Pop Futuro Sampler
Outstanding German label Gomma are to release a compilation of their most cherish and unique gems in celebration of their 15th year as a label. Entitled ‘Pop Futuro’ the compilation will be accompanied by a sampler featuring music from Metronomy, Daniel Avery, Munk, Box Codax and Junior & Baumon.
Some of the tracks have been released before in some form or another but have proved to be enduring hits that get plenty of plays and are often asked about. As such they have been pulled together on this great new compilation and the likes of Hotlane, The Deadstock 33’s, Moullinex, Mercury feat. Robert Owens, Munk, Nancy Whang & Bonar Bradberry will all feature.
Ahead of that, though, comes this tasty sampler which features three key tracks from Pop Futuro. Up first is the Junior & Baumon song ‘Don’t Listen Much’. Junior & Baumon are, depite the name, a trio, made up of American singer songwriter Jan Fisher, French-German musician Fabian Kalker and Swiss producer Simon Baumann. Their creation, ‘Don’t Listen Much’ was only ever released before on a remix compilation and has drawn hundreds of thousands of views on YouTube and Soundcloud so the label is re-releasing it in a new radio mix as well as the extended version. It’s a playful, charming number with aloof vocals, lazy but uplifting drums and lots of organic instrumentals wrapped up within.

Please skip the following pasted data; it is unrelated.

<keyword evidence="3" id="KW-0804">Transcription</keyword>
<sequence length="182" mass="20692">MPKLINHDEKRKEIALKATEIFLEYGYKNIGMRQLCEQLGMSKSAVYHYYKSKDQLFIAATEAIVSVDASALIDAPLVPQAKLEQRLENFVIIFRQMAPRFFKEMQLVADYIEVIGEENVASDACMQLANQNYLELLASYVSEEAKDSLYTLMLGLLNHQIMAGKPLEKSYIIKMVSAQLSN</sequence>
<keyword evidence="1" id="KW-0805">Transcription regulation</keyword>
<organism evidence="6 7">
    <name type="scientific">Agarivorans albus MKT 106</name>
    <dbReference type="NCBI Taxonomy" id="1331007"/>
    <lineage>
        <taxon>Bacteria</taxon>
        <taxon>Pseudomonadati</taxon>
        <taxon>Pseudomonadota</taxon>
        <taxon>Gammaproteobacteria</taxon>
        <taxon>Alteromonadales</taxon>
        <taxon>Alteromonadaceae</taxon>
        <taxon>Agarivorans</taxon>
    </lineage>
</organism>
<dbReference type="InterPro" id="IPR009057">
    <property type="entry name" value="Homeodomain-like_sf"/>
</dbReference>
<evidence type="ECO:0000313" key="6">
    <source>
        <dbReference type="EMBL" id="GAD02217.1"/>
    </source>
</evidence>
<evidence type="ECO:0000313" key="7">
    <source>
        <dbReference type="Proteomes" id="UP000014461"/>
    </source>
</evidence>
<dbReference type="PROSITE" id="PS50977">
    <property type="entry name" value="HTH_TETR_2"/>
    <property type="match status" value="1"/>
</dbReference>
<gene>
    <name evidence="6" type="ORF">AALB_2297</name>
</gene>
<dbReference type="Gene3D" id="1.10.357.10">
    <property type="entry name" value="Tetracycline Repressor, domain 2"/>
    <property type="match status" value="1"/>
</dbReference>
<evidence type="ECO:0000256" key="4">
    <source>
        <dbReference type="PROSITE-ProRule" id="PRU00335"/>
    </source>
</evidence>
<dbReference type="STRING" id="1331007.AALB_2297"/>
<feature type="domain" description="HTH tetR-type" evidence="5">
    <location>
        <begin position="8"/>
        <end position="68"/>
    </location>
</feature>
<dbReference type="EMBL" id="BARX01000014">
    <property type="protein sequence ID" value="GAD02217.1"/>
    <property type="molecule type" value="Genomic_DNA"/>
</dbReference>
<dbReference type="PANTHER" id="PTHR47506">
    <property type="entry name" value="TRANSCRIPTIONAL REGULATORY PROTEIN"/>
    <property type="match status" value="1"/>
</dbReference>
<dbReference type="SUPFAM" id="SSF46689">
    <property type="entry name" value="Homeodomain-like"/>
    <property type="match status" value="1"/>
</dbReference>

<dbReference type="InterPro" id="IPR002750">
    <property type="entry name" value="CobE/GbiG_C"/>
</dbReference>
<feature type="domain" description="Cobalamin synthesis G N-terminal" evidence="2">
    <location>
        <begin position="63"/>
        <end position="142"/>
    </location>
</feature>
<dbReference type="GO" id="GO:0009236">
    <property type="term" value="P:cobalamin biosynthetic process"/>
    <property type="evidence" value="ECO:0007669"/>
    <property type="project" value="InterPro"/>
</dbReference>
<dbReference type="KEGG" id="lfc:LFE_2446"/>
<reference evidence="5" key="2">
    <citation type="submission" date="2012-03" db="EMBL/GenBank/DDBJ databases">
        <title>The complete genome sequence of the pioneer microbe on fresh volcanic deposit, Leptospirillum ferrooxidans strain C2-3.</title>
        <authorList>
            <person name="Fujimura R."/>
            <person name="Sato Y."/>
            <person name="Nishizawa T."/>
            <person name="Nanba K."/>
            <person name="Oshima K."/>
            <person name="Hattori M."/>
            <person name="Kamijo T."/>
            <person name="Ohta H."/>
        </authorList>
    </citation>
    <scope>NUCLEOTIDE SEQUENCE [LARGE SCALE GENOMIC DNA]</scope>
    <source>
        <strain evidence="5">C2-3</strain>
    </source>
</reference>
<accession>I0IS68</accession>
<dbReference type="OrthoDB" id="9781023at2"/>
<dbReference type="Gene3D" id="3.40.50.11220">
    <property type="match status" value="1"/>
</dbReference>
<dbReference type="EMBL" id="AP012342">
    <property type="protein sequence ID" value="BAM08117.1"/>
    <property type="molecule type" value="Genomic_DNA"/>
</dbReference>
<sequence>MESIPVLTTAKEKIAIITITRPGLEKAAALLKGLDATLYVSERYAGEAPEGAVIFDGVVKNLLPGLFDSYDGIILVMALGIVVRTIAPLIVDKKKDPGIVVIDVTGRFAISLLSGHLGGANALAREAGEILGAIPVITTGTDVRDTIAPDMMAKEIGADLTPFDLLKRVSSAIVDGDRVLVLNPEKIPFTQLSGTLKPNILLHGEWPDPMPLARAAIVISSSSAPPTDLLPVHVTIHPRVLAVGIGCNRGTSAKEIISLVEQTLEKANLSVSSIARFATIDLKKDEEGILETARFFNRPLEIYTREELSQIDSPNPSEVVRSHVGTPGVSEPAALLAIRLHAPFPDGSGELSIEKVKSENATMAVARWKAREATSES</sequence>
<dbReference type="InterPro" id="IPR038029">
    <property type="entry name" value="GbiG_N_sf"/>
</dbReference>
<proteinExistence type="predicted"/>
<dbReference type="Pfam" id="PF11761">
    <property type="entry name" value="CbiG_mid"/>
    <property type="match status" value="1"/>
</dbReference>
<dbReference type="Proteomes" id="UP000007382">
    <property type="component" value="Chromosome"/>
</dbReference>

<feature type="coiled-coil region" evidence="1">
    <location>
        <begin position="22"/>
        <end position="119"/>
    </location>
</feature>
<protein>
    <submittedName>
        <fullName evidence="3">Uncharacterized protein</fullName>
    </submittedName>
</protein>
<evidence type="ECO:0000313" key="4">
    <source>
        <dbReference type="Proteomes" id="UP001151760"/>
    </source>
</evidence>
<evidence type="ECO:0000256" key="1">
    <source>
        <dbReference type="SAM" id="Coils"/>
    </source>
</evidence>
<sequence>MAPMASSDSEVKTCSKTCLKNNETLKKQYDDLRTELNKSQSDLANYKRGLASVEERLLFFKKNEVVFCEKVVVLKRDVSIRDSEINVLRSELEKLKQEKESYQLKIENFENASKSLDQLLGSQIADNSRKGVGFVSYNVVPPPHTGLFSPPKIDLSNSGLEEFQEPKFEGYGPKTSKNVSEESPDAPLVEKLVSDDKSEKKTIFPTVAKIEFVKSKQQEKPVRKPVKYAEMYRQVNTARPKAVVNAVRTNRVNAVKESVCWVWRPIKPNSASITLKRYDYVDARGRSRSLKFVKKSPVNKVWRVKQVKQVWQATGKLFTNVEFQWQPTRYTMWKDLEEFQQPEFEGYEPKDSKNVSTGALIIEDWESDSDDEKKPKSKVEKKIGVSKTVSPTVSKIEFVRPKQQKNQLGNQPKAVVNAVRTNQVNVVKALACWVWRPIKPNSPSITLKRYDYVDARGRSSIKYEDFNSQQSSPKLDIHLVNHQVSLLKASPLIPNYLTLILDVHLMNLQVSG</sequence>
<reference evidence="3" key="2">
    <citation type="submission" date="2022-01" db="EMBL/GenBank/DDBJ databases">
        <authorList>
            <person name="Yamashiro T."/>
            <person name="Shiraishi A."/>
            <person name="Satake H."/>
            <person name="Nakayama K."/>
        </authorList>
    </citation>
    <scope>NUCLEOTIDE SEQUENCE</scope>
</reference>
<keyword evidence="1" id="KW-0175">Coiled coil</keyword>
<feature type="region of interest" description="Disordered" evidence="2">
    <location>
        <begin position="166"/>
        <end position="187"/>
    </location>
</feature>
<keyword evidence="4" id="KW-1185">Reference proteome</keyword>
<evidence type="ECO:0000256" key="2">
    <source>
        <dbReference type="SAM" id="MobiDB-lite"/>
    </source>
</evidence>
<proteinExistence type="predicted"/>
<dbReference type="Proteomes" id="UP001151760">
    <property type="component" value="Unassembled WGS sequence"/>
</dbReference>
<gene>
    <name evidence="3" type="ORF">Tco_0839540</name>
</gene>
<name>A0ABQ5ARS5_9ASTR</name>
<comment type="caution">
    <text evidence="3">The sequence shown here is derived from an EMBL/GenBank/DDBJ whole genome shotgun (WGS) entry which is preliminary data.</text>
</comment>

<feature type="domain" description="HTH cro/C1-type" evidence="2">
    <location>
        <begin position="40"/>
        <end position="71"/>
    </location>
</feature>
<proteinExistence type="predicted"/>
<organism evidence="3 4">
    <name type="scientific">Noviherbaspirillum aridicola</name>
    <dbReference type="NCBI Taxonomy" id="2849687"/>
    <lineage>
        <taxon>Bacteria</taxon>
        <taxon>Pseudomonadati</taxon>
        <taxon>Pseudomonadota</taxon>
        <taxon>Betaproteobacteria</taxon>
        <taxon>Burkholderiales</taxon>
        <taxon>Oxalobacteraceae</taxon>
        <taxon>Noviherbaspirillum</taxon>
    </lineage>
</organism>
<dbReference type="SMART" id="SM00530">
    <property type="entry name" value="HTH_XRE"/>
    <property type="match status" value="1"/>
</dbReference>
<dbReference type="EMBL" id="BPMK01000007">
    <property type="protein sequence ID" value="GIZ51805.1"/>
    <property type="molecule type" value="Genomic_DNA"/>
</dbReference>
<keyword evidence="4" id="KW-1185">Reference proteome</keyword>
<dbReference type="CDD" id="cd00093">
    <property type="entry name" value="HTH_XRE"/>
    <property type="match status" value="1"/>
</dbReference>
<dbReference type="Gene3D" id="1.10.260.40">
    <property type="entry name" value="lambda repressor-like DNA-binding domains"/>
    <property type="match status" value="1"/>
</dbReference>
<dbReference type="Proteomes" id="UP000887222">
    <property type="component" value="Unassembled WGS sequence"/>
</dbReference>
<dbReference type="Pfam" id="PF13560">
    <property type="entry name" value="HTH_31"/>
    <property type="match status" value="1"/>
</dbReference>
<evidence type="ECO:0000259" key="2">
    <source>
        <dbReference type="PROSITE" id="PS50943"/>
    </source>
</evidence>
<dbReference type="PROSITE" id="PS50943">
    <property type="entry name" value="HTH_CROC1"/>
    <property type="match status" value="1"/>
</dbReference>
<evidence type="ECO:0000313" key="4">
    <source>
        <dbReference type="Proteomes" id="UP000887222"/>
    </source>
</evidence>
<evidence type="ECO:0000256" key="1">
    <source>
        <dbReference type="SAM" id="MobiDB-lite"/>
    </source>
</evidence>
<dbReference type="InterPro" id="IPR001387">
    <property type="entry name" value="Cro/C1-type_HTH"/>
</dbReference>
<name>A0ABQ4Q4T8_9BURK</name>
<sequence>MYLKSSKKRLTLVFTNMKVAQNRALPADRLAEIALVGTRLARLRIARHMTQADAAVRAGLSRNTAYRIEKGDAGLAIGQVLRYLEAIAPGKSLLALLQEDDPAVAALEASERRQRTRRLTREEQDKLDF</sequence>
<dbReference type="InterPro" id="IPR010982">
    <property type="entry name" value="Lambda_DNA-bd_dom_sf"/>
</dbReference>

Next up is a Metronomy remix of Box Codax vs Metronomy’s ‘Naked Smile’. This is a freaky track of sinewy electronics, plodding drum-funk and great spoken word vocal that adds plenty of off kilter pop charm to the track as various guitar lines unravel all around the groove.
The third cut is the Daniel Avery remix of Munk’s Kitchen Call, it was a previously free download only and hasn’t been officially released before. This one is a somber, textured analogue affair with downbeat chords, heavily filtered robo-vocals and a mid tempo gothic groove underpinning the whole thing.
As the title suggests, this compilation really is all about suggesting different ways that pop music could and should sound in the future and Gomma are most certainly the perfect label to push the message.